Presentation on theme: "How to become a Dementia Friendly Practice All of us want to be treated compassionately and with respect. Patients who have dementia want exactly the same."— Presentation transcript:
How to become a Dementia Friendly Practice All of us want to be treated compassionately and with respect. Patients who have dementia want exactly the same care. Achieving this in a primary care setting is not complicated. It simply needs a team that can champion a culture of compassionate care supported by a few organisational adjustments.
In 2011 the Royal College of Nursing articulated the SPACE principles for Dementia care in a hospital setting. With the help of our patients and our primary care team we have applied these principles to a GP surgery. We have added an extra “i” to identify a Dementia Champion as a first step, making iSPACE, an easy acronym to remember.
6 Steps to becoming a Dementia Friendly Practice (including a star guide to show the impact, start up cost and time involved) iSPACE
Identify a Dementia Champion Staff who are skilled and have time to care Partnership working with carers, family and friends Assessment and early identification of Dementia Care plans which are person centred Environments that are dementia friendly
I DENTIFY a Dementia Champion in the practice Implement the iSPACE plan Sign up to the Dementia Action Alliance Start a spreadsheet of all patients who have Dementia in your practice Read the NICE guidance on Dementia Impact*** Cost * Time **
S TAFF who are skilled and have time to care Arrange a clinical meeting for GPs with your local OPMH consultant to discuss your local dementia pathway and the resources available locally Review your practice Dementia QOF template and make it meaningful to patients Arrange a 1 hour training session for whole team which focuses on the experience of someone with Dementia – Dementia Action Alliance or Alzheimer’s society Give each member of staff the booklet “customer facing staff guide” from the Alzheimer’s society. (Costs £5 for 25 booklets) Encourage staff to watch the online video “insights on living with and caring for those with Dementia” by Dr Jennifer Bute (a GP with dementia) Continuity of care matters - Allocate one GP to each patient with Dementia Discourage use of antipsychotics - audit this Impact*** Cost** Time**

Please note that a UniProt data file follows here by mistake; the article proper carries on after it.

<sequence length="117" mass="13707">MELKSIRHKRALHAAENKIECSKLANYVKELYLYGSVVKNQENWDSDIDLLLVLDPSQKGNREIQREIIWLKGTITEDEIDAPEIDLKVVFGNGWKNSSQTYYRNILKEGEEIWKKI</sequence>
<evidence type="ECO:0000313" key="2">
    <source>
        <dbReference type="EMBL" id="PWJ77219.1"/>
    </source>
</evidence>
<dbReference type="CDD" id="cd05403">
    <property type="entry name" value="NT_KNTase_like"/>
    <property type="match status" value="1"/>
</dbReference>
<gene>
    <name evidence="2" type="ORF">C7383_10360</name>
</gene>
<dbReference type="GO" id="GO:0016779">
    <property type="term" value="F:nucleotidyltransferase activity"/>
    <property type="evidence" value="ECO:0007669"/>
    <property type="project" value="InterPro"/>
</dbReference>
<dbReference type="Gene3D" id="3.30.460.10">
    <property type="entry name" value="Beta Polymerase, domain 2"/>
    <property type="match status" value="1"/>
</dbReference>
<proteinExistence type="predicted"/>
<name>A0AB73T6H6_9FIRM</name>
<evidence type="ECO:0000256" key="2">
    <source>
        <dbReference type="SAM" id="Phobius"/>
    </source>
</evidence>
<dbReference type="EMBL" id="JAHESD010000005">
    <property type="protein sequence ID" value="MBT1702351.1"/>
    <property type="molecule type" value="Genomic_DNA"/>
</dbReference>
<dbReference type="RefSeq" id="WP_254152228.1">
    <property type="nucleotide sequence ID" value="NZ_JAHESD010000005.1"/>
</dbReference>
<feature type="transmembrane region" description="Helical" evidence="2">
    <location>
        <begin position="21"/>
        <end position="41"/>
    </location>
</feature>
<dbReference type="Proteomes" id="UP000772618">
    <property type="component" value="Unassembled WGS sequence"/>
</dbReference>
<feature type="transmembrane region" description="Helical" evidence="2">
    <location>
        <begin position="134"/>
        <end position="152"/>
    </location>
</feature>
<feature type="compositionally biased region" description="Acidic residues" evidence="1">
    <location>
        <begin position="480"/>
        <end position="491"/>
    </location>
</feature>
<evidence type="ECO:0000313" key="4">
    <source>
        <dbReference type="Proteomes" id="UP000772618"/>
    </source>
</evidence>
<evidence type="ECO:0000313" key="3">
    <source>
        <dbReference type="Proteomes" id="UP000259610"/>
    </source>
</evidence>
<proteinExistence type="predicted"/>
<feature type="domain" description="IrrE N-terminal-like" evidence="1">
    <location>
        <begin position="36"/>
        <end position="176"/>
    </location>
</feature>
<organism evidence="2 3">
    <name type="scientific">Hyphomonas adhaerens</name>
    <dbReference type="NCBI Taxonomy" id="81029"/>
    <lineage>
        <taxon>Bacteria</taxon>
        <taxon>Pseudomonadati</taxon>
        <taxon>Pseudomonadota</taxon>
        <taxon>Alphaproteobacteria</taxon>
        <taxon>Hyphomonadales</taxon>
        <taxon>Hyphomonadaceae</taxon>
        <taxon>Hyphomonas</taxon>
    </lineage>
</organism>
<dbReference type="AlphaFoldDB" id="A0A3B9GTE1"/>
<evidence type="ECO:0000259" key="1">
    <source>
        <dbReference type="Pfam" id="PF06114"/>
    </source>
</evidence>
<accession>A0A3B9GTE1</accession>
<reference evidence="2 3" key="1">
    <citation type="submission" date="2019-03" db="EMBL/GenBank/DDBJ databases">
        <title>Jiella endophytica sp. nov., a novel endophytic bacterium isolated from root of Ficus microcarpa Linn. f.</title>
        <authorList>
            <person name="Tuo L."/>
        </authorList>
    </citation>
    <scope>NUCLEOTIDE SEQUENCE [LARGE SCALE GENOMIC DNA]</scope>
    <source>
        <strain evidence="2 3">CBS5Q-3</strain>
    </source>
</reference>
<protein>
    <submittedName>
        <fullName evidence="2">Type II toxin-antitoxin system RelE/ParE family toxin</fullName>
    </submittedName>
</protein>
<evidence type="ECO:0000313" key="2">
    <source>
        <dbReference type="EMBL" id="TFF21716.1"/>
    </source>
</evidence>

P ARTNERSHIP working with carers, family and friends Identify carers for all patients with Dementia by sending them a letter via the patient to ask them to identify themselves. Code the carers and ensure they are included and invited at all stages of the patient’s journey Refer the carers to your local carer support agencies Ensure the carers are copied in to hospital referral letters so that they are aware of appointment dates (this was the most common request from patients and carers) Give the carer and patient a list of helpful contacts in your area. We have printed this information out on business cards – each area will have different information Ensure the carer is offered a health check, flu jab and that we remind them that they can take a respite break if needed Encourage carers to look at the Alzheimer’s society website to make use of their excellent resources Impact*** Cost** Time*
A SSESSMENT and early identification of dementia Encourage a culture where dementia is not stigmatised. When someone is concerned about their memory do a formal assessment and refer if needed Offer early support after diagnosis Audit all codes such as “cognitive decline or mild memory disturbance” to ensure they have been converted to a Dementia code once a formal diagnosis is made Once coded add a “major alert” to the patient notes so that everyone is aware of their diagnosis Book double appointments for them – they need more time! When they have an appointment add a reminder to the booking so that someone rings them an hour before to prompt them to come Impact*** Cost* Time**
C ARE PLANS which are person-centred Encourage patients to complete the Alzheimer’s Society “This is me” document in advance of their review appointment Encourage patients and their carers to express their care needs at an early stage so that we make best use of the window of opportunity. Anticipatory care plans are very helpful Be aware of the natural stages of Dementia and the symptoms of advanced Dementia Identify those patients who are progressing and ensure we link up with social care and add patients to the multi disciplinary meeting list Refer on to Dementia “post diagnosis support services” Impact*** Cost* Time*
E NVIRONMENTS which are dementia friendly Good lighting, a welcoming face at reception and a sense of calm Uncluttered floor space and plain carpets Clear signage for toilets and exits Impact** Cost* Time*
Benefits of being a Dementia Friendly Practice Improved patient and carer experience Improved teamwork Improved clinical consultations – better prescribing and improved referrals Improved care planning for the future Improved quality of life for our patients
Having taken some time to listen and implement the organisational changes needed we are now in a better position to offer the compassionate, personal care that our patients with dementia and their carers deserve. We will be looking to our patients to hold us to account. Dr Nicola Decker Oakley and Overton Partnership NICE Fellow, North Hampshire CCG Lead for Dementia April 2014